Petrol station owners should lift games rather than complain

THE proponent of a 24-hour service station development application for Yamba says local petrol station owners should lift their games rather than complain about anti-competitive practices.

>> RELATED: Proposed service station 'surplus to needs' in Yamba

The executive managing director of Clarence Property Corporation, Peter Fahey, said claims the proposed Coles Express service station would provide unfair competition to existing service stations and was unwanted in the community did not stack up.

"They should be looking at the service they provide to their customers," he said. "Maybe they should look at giving their own stations a coat of paint.

"If they're having trouble matching prices, why not try to negotiate a better deal with their suppliers so they can offer discounted prices?"

Mr Fahey also noted some of the local service stations were in out of the way places.

"If you have a modern service station in a good position, offering the service people expect, of course it's going to be successful," he said.

He said the DA for two lots on the corner of Yamba Rd and Treelands Dr, opposite the Yamba Fair Shopping Centre, reflected demand from tenants for that type of development.

"When I spoke to Jan Ingram, the previous owner of the house on the corner, she said she had offers from all the four majors (petrol retailers) to buy her block," Mr Fahey said "She just wasn't ready to sell then.

"The house was already zoned commercial and we had the one next door rezoned to allow enough space for delivery trucks and turning circles and that type of thing.

"If it wasn't Coles Express one of the other majors would be there."

He said most Yamba service stations were charging too much for fuel.

"When you go out of town onto the highway you notice Yamba stations are always dearer," he said.

He also said the idea the majors gave their stations an unfair advantage did not add up.

"The Matilda at Yamba is always 8-12 cents cheaper than the others."

Mr Fahey said Clarence Property prepared a lot of DAs for councils and was confident this one would meet planning guidelines.

He said it was unlikely the station would be a 24-hour operation.

"The plan is to have the capability, but it will be driven by demand," he said.

"If there are no people using it between 11pm and 5am, why would you have it open?"

>> RELATED: Proposed service station 'surplus to needs' in Yamba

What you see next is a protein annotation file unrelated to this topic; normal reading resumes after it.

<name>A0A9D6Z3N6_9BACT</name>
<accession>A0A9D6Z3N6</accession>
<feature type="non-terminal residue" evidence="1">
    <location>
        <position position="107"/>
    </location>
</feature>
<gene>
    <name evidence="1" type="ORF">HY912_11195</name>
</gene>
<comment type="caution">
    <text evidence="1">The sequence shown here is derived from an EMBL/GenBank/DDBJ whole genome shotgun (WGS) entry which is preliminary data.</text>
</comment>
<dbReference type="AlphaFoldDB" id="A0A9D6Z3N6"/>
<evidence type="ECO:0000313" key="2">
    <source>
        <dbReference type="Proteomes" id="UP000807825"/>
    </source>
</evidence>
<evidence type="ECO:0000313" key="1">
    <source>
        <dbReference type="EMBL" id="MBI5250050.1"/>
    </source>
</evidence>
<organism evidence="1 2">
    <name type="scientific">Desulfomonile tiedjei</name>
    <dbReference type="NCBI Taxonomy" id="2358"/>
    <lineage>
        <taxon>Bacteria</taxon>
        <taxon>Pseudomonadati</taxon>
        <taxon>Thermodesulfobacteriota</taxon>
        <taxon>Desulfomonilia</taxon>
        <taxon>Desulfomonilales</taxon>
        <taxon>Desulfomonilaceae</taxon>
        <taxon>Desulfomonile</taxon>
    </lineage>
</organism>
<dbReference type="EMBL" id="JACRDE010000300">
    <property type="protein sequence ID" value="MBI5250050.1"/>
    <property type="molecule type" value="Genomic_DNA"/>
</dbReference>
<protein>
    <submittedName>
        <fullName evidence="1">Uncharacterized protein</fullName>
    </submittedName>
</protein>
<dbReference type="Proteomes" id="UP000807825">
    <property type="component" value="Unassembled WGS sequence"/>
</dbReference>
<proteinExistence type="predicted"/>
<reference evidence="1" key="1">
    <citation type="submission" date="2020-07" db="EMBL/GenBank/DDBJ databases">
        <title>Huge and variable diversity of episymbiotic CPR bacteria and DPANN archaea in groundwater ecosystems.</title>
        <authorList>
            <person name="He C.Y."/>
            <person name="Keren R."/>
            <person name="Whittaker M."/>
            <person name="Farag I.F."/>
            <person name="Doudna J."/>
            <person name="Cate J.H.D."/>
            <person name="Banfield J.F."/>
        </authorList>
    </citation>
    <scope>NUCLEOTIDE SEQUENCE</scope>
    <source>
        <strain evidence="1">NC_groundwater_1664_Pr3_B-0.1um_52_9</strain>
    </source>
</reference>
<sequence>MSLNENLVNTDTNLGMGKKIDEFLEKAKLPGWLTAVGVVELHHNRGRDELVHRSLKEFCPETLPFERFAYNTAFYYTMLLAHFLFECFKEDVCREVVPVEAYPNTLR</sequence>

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EARLIER: A YAMBA businessman has taken to social media to oppose the development of a 24-hour service station in Yamba Rd.

The DA for a Coles Express service station on the corner of Yamba Rd and Treelands Dr has alarmed private service station owner Brett Croft.

Mr Croft this week created a Facebook page dedicated to opposing the development.

He said a 24-hour service station in Yamba was surplus to the community's needs and was driven by Coles marketing strategy to have Coles Express service stations near its supermarkets.

The proposed site is across the road from the Coles supermarket in Yamba <FZ,1,0,12>Shopping Fair. "There are five service stations in Yamba, each one is locally owned and operated, all profits are kept and spent in Yamba," he said.

"Each site employs several staff from the Yamba area.

"We have three sites within 1.8km. This new development would make four sites within 1.8km."

Mr Croft said there were also issues with property values for nearby residents and the heavy traffic the business would create would create safety concerns.

"During peak periods the intersection of Treelands Drive and Yamba Road is already heavy for traffic and queuing," he said. "The DA has the service station driveway entry on Yamba Road and the exit onto Treelands Drive.

"If the service station is allowed to go ahead, westbound traffic will be forced to take the path of least resistance which is Osprey Drive, this includes heavy vehicles."

Mr Croft said the development would damage businesses in Yamba.

"This is unwanted and unnecessary," he said. "Prime commercial real estate in Yamba is at a minimum and we should be putting it to better use than a business that is designed to boost the pockets of a CEO rather than the local family man," he said.

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